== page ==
Tuesday, August 5, 2014
Social Marketing: The One Thing You Should Never Do
One of the biggest mistakes I see new authors- and some not so new, doing is bombing every group and community on Facebook and Google+ as soon as they have a new book out. It's truly the equivalent of showing up to a party as a casual guest, having a bad attack of gas in the middle of the room, and slipping quietly away before everyone can start pointing fingers. Chances are really high you'll not be invited back. Chances are really high that you'll also get banned from half the rooms you book bomb the first time, and banned from the other half the second time you do it.
Social marketing can work if you use it properly. But it does take more time and effort than bombing, and that seems to be something too many authors aren't willing to give up. You really need to assess your goals. If your plan was to make money- maybe even a living at it, you'll have to take it a bit more serious than throwing flyers to the wind and hope the right people pick one up and actually read it. I assure you, having 100 people pay attention to your posts will be far more effective than 1000 people who roll their eyes in irritation and keep scrolling to find the interesting posts on their timeline.
There is more than one formula to this, but here is a fast, basic one that will get you going in the right direction at least:
If you haven't already (and you probably have), get a Twitter account, a Facebook account, a Google+ account, and a Goodreads account. If you don't have 2 1/2 hours to spare 3 times a week on these 4 accounts, just stop here and go back to walking around in the dark. If you can spare the time, keep going.
Twitter: everyone has at least 2 or 3 friends, some have hundreds, but for now, just add the friends you do have. Seriously don't have any friends, or maybe they aren't on Twitter? Move past this step for now, we'll come back to it.
Facebook: Choose 3 groups on Facebook to belong to. I know, there are thousands, how does one choose?! Exercise restraint here or you'll fall back into your old bad habits. You're an author, yes? There is little sense in talking to other authors about your book. You need readers to buy it, and hopefully review it. Don't get me wrong, authors read plenty, and you'll want to join one of these groups, just make sure that 2 of your groups are readers. One group I highly recommend on Facebook is https://www.facebook.com/groups/BookReviewDepot/ this is an excellent author group for getting answers to just about any question you can ask about writing, publishing, and marketing. You can also get sales and reviews for your book. Over 1900 members- many with 2 - 7 books to their credit.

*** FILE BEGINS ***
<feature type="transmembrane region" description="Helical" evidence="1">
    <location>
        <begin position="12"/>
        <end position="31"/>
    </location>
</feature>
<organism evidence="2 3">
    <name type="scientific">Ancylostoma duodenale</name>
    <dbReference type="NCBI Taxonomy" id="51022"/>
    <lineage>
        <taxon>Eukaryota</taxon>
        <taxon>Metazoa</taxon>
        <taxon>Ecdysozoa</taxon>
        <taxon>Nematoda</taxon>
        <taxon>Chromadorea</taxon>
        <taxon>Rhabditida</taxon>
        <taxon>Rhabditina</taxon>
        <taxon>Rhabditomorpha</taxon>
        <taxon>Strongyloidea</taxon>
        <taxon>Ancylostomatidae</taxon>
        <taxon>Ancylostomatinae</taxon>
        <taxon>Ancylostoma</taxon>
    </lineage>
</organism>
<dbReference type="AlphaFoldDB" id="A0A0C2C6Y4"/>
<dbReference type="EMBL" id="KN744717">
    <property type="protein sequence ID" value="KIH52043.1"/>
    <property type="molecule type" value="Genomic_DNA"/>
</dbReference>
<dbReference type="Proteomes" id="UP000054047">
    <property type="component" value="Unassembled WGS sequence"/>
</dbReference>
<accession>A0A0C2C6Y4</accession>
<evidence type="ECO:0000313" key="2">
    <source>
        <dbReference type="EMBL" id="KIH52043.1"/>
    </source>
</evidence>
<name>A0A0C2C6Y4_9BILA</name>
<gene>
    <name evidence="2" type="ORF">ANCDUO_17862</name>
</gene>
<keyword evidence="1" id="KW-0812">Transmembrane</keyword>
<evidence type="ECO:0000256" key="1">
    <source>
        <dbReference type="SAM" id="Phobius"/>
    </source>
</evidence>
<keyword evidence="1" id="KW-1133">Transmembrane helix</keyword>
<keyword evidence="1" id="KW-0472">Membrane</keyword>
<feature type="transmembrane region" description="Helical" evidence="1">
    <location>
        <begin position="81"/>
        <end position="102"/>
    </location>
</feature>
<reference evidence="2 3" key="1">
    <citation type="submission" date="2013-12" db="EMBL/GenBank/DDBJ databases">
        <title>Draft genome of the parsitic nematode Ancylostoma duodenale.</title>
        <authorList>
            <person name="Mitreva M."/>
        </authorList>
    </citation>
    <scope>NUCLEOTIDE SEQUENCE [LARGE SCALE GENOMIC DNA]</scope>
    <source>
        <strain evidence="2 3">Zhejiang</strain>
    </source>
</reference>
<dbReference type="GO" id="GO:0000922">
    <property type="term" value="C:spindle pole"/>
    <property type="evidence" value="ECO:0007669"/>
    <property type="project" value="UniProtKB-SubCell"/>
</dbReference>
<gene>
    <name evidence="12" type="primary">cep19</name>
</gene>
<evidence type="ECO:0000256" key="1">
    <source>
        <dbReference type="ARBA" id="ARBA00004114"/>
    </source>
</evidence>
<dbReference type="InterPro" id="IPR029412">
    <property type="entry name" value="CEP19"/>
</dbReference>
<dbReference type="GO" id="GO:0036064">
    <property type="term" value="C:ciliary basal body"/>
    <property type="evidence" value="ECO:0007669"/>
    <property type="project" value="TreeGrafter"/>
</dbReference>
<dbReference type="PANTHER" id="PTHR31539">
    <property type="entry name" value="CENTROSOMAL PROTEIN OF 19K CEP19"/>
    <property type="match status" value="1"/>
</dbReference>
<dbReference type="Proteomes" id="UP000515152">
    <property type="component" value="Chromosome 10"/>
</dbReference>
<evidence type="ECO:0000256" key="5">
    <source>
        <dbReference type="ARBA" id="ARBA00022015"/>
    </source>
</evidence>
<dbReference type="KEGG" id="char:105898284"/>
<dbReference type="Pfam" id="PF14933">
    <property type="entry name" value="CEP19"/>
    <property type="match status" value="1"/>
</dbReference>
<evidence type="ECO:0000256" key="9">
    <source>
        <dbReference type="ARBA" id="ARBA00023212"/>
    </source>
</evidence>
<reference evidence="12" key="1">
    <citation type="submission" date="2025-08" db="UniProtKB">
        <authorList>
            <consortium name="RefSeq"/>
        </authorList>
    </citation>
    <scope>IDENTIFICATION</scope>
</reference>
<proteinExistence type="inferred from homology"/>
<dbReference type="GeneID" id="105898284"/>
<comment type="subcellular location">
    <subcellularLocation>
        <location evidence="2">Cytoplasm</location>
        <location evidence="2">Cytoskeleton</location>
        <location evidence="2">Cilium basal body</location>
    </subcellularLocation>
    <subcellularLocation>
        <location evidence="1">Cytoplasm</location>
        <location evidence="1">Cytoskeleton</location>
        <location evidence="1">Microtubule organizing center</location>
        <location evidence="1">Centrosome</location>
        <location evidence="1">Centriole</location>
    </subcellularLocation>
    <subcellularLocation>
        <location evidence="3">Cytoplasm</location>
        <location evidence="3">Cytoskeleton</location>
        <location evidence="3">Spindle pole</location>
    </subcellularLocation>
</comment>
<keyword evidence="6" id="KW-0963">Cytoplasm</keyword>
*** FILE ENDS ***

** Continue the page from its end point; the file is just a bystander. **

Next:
Do not, under any circumstance, post your book with the buy link unless you're asked to in the reader groups. Engage people, talk about other books you've read, comment on posts other members make as they speak about books they've read. Offer your advice- as an author, on books they are talking about IF you've read the book. This doesn't require you spending 2 hours in the room. Just make some comments, maybe a post here and there. Let people get to know you. It won't take long at all for people to ask what you've written, and that's your in. That gives you total permission to tell the whole group what you've written. BUT, be careful. Don't take that as an invitation to bomb the room freely. Trust me, it only takes once or twice for everyone to see it and your job is complete here.
Google+: The rules apply here pretty much as they do for Facebook. Don't hesitate to use the same restraint. Friend people that have similar interests as you, and not just about writing. Many will friend you back. Make your posts anecdotal and interesting, or post information you come across on the web that people may find useful, or at the very least humorous. It's the best way to get shared and +1'd. Post about your book once in a while- especially if you are having a free giveaway, or a .99 cent sale.
The author group you'll join on Facebook and Google+ will be where you'll spend more time than the reader groups. It's here that you'll build your network. Many authors have a network of friends, co-workers, family, and just general fans of their work, or of them. Once you follow as many of these as you can on Twitter, your own following will bloom like crazy. But don't just bomb Twitter, either. The more interesting you can make the header of your post, the more likely people are to retweet your tweet.